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I often see the word "bus" (in the sense of interconnect layer of a computer system) to be written in plural as either "buses" or "busses". Which one is the correct form?

Wikipedia uses both on the same page.

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    Because "bus" and "buss" have distinct meanings, it would be a source of confusion to use "busses" as the plural of "bus." Of course, context would eliminate confusion in the huge majority of cases, but I recommend "buses" for the plural of "bus." – Jeff Morrow Oct 11 '19 at 12:24
  • I work in IT and have always written “buses.” A buss, to me, is a kiss. – 4848532 Oct 11 '19 at 12:44
  • Bus, used in both senses, comes from 'omnibus'. – Michael Harvey Oct 11 '19 at 12:56
  • I can't see busses used as a spelling on that page – James K Oct 11 '19 at 21:48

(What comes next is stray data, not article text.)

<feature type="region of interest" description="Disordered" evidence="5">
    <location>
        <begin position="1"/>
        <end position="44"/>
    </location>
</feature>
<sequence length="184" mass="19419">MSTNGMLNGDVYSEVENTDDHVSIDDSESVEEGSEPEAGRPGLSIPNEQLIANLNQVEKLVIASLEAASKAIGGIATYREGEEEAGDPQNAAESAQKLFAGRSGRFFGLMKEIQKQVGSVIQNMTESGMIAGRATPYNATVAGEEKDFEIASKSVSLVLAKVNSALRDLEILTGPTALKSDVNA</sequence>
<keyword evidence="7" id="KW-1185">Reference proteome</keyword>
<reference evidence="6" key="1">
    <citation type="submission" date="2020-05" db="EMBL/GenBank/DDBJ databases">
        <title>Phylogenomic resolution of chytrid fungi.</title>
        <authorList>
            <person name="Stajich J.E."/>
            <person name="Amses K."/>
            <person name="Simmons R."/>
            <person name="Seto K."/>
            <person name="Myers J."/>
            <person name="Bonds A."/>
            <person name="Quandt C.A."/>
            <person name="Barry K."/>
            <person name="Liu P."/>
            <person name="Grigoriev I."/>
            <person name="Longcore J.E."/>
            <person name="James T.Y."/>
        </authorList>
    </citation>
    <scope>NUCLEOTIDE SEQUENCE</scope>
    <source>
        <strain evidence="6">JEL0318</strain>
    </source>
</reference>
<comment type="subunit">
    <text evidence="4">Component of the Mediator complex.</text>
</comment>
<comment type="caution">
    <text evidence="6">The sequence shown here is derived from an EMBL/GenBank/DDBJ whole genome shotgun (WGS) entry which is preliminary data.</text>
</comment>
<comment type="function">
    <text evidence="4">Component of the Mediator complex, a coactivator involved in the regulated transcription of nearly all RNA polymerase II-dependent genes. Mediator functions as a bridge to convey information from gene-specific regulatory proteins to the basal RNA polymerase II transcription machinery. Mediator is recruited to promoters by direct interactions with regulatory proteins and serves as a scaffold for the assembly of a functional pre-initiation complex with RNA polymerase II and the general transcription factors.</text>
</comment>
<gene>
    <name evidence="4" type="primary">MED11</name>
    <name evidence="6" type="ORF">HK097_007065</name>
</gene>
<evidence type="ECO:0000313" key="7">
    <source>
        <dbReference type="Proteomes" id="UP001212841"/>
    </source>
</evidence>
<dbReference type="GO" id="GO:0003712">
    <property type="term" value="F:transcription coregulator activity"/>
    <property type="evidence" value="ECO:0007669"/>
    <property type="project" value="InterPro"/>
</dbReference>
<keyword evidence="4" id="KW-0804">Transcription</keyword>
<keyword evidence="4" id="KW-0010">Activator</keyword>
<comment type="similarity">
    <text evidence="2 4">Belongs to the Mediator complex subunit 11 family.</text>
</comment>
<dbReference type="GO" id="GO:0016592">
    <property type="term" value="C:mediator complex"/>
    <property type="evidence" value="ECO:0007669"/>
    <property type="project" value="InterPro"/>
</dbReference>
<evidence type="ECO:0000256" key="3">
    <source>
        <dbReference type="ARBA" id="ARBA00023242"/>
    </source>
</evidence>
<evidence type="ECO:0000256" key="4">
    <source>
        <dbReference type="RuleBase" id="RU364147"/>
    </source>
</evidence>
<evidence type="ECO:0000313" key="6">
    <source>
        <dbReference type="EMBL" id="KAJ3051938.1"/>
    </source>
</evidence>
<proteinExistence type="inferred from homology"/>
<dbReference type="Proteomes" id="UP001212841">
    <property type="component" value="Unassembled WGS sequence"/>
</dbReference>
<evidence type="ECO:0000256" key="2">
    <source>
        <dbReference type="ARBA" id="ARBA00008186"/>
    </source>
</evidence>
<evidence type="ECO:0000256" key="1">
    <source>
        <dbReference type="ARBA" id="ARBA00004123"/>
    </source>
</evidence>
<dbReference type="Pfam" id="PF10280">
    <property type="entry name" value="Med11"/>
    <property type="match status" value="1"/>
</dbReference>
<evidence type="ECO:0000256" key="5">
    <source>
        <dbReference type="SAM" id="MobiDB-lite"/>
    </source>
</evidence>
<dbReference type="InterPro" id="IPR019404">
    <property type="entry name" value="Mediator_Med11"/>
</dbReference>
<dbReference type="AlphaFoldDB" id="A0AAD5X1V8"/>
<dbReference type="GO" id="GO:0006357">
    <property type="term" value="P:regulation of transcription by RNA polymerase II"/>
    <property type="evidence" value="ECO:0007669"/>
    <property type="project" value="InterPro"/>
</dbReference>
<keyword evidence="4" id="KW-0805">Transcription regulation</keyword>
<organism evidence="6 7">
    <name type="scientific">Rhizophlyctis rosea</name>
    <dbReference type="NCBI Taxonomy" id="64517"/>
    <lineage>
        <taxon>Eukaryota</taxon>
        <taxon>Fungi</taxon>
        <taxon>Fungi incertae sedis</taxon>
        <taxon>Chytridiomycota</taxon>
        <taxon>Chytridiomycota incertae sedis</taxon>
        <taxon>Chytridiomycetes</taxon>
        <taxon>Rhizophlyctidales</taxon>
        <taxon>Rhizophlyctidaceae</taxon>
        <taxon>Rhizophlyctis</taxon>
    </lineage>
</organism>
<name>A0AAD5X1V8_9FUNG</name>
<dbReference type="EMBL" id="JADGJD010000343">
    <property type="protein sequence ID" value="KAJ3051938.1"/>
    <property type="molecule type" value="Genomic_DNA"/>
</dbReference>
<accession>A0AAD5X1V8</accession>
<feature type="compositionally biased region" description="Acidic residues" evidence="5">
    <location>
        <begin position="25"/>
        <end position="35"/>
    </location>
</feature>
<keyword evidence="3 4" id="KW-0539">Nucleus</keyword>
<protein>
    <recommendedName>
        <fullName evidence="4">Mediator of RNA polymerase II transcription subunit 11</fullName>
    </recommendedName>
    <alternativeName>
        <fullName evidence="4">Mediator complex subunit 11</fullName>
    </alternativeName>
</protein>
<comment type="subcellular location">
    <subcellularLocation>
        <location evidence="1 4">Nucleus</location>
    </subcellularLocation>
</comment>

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The plural of "bus" is generally "buses".

It appears the wikipedia article you mention was modified on the same day to correct this misspelling.

A number of different articles discuss the topic:

Grammarly.com: "The plural form of bus is buses. To be fair, a few dictionaries do list busses as an alternative plural form of bus. But it appears so rarely that most people would view it as a spelling error."

Mirriam Webster: "The plural of bus is buses. A variant plural, busses, is also given in the dictionary, but has become so rare that it seems like an error to many people. ... Until 1961, 'busses' was the preferred plural of 'bus' in Merriam-Webster dictionaries. But the word 'buss' is a synonym of 'kiss'. Perhaps it's just as well that 'buses' took over."

wiktionary.org: Lists both alternatives, and then states - "Buses (suffixing -es) is now the usual plural of bus in both British and American English."

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